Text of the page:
They were told to “beet it,” and were replaced with temporary workers.
This is what happens when you refuse to accept labor contracts at the largest beet sugar producer in the nation.
According to numerous reports, around 1,300 plant workers throughout Minnesota, Iowa and North Dakota rejected the company’s new contract.
Union members didn’t want to see their health insurance costs go up, which would eventually affect their wages, and they said the deal makes it easier for ACS to outsource non-union workers.
The result was that the company locked them out, effective at midnight July 31 (when the current contract expired). The workers on duty were escorted out by security, and in came the replacement employees, from Strom Engineering.
The beet sugar company wanted to prevent a strike; instead, they got a picket line.
Company Vice President Brian Ingulsrud said, “We’ve told them before we can’t allow employees to work without a contract when we’re preparing for the beet harvest. A strike at that time would be at a time when we’re most vulnerable, and we can’t have that happen.”
Ingulsrud wrote a column in the Grand Forks (ND) Herald, saying he felt the negotiations were reasonable. As to the healthcare benefits, he said that the benefits would have been the same for both union and non-union employees, but “the company will be paying 83% of union employees’ medical insurance costs.”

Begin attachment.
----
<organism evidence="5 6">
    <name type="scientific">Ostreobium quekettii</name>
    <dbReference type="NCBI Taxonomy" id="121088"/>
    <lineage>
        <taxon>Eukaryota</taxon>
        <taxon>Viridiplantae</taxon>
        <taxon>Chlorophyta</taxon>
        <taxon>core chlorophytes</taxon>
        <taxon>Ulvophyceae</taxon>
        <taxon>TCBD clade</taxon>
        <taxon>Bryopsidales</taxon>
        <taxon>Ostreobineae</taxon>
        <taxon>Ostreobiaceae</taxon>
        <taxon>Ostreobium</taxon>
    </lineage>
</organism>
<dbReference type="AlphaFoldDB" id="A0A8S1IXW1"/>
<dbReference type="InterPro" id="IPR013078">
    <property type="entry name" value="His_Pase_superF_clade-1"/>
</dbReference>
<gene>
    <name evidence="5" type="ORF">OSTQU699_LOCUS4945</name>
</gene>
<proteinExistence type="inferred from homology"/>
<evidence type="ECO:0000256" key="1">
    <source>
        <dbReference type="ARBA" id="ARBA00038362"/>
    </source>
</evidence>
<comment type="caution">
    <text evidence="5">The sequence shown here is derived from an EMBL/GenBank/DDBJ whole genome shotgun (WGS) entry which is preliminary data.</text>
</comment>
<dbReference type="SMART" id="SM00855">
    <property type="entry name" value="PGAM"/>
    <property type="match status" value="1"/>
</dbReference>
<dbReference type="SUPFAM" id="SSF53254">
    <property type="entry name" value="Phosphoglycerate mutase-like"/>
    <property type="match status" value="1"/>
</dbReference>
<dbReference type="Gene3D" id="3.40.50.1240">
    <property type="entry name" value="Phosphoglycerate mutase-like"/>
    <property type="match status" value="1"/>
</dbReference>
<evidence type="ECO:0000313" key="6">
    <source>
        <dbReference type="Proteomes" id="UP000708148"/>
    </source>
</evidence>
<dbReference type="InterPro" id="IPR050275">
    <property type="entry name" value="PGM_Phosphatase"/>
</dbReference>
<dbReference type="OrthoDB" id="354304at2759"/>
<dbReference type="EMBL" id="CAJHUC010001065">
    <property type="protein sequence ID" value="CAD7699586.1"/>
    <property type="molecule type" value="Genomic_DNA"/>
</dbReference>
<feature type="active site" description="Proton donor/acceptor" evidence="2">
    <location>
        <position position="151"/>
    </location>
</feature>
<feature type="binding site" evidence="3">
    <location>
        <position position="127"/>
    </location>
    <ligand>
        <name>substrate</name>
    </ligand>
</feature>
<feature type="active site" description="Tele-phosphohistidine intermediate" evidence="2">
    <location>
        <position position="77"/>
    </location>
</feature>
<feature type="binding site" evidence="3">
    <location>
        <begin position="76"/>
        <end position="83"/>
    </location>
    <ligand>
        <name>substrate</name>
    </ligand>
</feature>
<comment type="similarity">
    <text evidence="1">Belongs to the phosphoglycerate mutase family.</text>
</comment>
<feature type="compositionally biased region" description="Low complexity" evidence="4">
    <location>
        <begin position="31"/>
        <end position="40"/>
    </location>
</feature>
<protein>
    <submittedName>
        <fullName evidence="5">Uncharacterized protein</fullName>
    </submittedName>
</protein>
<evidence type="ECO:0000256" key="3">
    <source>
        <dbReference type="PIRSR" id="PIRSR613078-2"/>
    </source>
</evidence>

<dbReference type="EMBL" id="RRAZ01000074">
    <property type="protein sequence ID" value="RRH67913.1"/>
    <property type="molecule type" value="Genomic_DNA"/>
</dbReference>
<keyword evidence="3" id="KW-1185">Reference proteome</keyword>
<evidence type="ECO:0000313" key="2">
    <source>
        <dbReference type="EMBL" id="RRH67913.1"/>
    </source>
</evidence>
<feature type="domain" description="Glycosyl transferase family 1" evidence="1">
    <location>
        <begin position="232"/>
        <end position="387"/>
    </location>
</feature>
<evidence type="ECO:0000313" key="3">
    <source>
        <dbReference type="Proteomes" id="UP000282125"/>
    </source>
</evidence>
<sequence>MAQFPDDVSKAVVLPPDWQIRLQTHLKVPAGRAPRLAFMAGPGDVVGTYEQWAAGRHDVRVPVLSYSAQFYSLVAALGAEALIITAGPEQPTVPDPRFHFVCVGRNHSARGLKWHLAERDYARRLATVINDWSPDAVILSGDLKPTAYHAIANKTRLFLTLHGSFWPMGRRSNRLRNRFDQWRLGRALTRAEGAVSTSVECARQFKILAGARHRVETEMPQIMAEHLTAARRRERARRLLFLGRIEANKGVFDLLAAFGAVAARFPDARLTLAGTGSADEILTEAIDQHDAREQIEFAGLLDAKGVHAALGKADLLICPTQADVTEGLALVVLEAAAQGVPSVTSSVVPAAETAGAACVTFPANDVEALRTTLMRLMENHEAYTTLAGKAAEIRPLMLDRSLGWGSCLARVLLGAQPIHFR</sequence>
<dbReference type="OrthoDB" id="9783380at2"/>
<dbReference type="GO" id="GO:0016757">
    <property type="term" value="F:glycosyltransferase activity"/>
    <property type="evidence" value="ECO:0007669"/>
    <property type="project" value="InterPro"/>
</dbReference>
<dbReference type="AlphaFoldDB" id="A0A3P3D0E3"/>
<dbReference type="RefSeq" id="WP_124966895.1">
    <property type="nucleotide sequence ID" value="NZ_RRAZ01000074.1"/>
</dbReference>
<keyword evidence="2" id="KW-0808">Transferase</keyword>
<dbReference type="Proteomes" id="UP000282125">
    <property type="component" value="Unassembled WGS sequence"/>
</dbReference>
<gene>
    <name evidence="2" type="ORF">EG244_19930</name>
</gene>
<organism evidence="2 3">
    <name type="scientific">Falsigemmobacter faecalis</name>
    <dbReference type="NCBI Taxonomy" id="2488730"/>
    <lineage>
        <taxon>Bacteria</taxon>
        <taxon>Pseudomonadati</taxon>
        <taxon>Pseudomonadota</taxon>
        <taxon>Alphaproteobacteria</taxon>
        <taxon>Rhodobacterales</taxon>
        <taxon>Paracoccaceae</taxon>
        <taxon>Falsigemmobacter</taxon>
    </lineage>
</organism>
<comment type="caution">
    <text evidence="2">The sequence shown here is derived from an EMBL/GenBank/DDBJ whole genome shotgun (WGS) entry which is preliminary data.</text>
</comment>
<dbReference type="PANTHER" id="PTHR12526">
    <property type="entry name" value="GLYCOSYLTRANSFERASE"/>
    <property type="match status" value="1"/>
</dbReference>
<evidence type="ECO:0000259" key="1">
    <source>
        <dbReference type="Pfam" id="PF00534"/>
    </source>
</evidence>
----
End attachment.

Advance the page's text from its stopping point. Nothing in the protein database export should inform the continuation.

I took a look at the five-year contract that was considered beneath Local 167G’s standards and saw what I believe
are pretty fair negotiations:
- a $2,000 signing bonus
- an 8% pay increase in the first year, which will total 17% by the end of the term
- increase to an already-high pension fund
- no subcontracting that would prevent layoffs of union jobs
In a recovering economy, that sounds pretty good at face value.
But the union is concerned with the insurance, which would align its workers with non-union employees. They would go from no premiums to $875 for annual family coverage and $281 for single.
Even going from nothing to something, $281 for a single person’s annual premium sounds almost too good to be true.
Picketers are going to protest in front of the plants 24/7 until they see a fair contract created. Which will be hard, considering Ingulsrud has said there are no negotiations set yet for this week as of Monday, and American Crystal itself has no plans to further negotiate; the five-year contract was their final answer, at least for now.
Meanwhile, the temporary workers, who have been shadowing the out-of-work employees while ACS prepared for lockout, may be on the job permanently.
Do you think the union’s 96% vote against this contract is unreasonable? Staffing Talk wants to hear your opinion!